approach to liquidity risk management rulemaking and any associated bucketing requirements."
  • Illiquid asset limitation. One of the items from the existing Rule that the Treasury apparently likes is the 15 percent limitation on illiquid assets that funds would be required to keep. This is not surprising, as longstanding SEC guidelines had generally favored such a limit. The Rule merely formalizes this figure.

Systemic risk and the SEC

A point made by the Treasury in its report is bound to please most asset managers, and that is a statement that investment advisers, funds and other parts of the asset management industry are different than banks and must be regulated differently – and that the SEC is in the best position to do that.

The Financial Stability Oversight Council’s evaluation of systemic risks over the past several years "shows fundamental differences between asset managers and prudentially regulated institutions such as banks," the Treasury said. While asset managers manage on behalf of clients, "they do not generally own the investments themselves," it said. "Furthermore, asset managers are legally separated from the funds – the assets and liabilities of the manager are distinct from assets and liabilities of the funds." The bank business model, on the other hand, "directly subjects the bank to the risks and obligations of its assets and liabilities."

Given these characteristics of the asset management industry, the Treasury said, "to the extent that systemic risks arise from the asset management industry, prudential regulation of asset management is unlikely to be the most effective regulatory approach for mitigating these risks." It noted that asset managers and investment funds, unlike banks, "are not highly leveraged and do not engage in maturity and liquidity transformation to the same degree that banks do through the use of bank deposits and other forms of credit."

In that regard, the Treasury noted that basing systemic risk on the basis of evaluations of entities is "not the best approach for mitigating risks from asset management." Instead, it said, primary federal regulators should focus on systemic risks arising from asset management products and activities, "and on implementing regulations that strengthen the asset management industry as a whole." It recommended that FSOC "look to the SEC to address systemic risks through regulation within and across the asset management industry" domestically.

This argument over prudential regulation of asset managers is one that has been going on for several years, particularly since the 2008 financial meltdown. SEC commissioner Michael Piwowar and others have criticized FSOC and the Financial Stability Board for seeking to treat asset managers like banks (ACA Insight, 8/15/16). They will most likely be pleased by the Treasury Department’s position on this issue.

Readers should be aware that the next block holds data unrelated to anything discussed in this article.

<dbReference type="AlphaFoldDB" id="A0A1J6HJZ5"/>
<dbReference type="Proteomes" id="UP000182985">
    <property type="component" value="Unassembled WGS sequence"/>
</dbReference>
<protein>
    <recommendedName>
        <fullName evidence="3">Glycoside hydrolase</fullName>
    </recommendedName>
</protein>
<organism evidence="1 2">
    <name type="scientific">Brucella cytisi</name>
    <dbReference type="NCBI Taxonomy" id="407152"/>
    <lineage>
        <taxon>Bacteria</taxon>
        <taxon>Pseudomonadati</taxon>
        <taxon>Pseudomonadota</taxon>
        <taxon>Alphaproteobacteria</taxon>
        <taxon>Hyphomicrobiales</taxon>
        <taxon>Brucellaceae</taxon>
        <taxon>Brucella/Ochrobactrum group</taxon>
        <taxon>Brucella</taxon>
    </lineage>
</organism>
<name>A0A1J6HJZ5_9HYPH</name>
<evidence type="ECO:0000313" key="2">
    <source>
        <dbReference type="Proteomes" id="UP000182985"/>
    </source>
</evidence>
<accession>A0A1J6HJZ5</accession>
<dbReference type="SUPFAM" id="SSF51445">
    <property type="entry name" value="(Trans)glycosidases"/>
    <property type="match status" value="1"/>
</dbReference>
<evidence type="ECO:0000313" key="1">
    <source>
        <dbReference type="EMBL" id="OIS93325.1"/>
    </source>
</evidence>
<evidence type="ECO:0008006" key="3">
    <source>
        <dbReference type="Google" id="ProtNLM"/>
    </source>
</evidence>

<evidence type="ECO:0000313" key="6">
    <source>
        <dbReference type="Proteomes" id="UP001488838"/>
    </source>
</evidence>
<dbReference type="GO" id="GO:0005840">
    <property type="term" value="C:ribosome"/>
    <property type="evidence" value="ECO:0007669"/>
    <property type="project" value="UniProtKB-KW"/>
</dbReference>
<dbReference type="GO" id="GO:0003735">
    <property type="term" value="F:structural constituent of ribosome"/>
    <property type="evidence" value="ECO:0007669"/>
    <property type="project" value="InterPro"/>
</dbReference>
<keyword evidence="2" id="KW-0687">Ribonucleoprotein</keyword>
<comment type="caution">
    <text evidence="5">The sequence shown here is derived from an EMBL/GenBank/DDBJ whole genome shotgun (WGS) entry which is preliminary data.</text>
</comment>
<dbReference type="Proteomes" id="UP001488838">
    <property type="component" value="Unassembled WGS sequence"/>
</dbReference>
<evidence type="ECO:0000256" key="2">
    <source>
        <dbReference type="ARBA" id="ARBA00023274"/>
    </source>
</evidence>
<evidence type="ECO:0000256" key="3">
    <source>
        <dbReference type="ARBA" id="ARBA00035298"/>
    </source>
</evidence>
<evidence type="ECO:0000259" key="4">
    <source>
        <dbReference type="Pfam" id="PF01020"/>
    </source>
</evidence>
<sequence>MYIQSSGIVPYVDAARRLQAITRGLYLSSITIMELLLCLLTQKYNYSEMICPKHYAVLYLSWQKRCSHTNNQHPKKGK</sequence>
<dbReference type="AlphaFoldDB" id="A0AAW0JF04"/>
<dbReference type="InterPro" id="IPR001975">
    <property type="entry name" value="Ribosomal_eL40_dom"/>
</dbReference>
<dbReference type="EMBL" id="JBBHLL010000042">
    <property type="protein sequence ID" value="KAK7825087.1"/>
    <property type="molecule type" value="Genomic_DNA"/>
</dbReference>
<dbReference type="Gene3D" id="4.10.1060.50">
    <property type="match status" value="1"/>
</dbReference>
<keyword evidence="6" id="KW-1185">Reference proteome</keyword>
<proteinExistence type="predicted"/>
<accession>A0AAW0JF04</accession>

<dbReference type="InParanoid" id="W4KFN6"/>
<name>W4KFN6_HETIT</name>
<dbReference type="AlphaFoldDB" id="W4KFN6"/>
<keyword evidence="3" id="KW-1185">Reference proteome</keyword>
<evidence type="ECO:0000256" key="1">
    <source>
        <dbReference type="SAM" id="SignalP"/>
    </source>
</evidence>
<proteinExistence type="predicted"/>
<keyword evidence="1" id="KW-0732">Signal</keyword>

Other recommendations

Here’s a rundown of some of the other recommendations the Treasury Department made:

  • Stress testing. The Department "does not support prudential stress testing of investment advisers and investment companies as required by Dodd-Frank," the Treasury said. It instead supports legislative action to amend Dodd-Frank to eliminate the stress testing requirement for investment advisers and funds.
  • Proposed Derivatives Rule. The SEC in December 2015 proposed a Derivatives Rule (ACA Insight, 12/21/15) that would place risk management caps on the use of these financial instruments by mutual funds, ETFs, closed-end funds and business development companies. The Rule has not yet been finalized. The Treasury Department, in making recommendations here, said that while it supports the goal of modernizing the regulation of derivatives for funds, it has some concerns. "Treasury recommends the SEC consider a Derivatives Rule that would include a derivatives risk management program and an asset segregation requirement, but reconsider what, if any, portfolio limits should be part of the Rule," the Department said. "Any portfolio limits, if adopted, should be based on significantly more risk-adjusted measures of a fund’s derivatives than the current proposal." The Department also said that the SEC should reconsider the scope of the assets that would be considered qualifying coverage assets for purposes of the asset segregation requirements. The proposed Rule limits such qualifying coverage assets to cash and cash equivalents.
  • Exchange traded funds. The Department suggested that the SEC either re-propose or propose a new "plain vanilla" Rule for ETFs "that allows entrants to access the market without the cost and delay of obtaining exemptive relief orders, subject to conditions the SEC determines appropriate and in the public interest."
  • Business continuity planning. The SEC in June 2016 proposed a Business Continuity Rule that has not yet been finalized. The Treasury Department, while "strongly" endorsing the principle of "effective and robust business continuity planning by investment advisers and investment companies," said that there is an existing principles-based Rule already in place (Rule 206(4)-7, which, while identified as the Compliance Program Rule, also generally addresses business continuity) and that "there is no compelling need for additional rulemaking in this area." It recommended that the SEC withdraw the proposed Rule.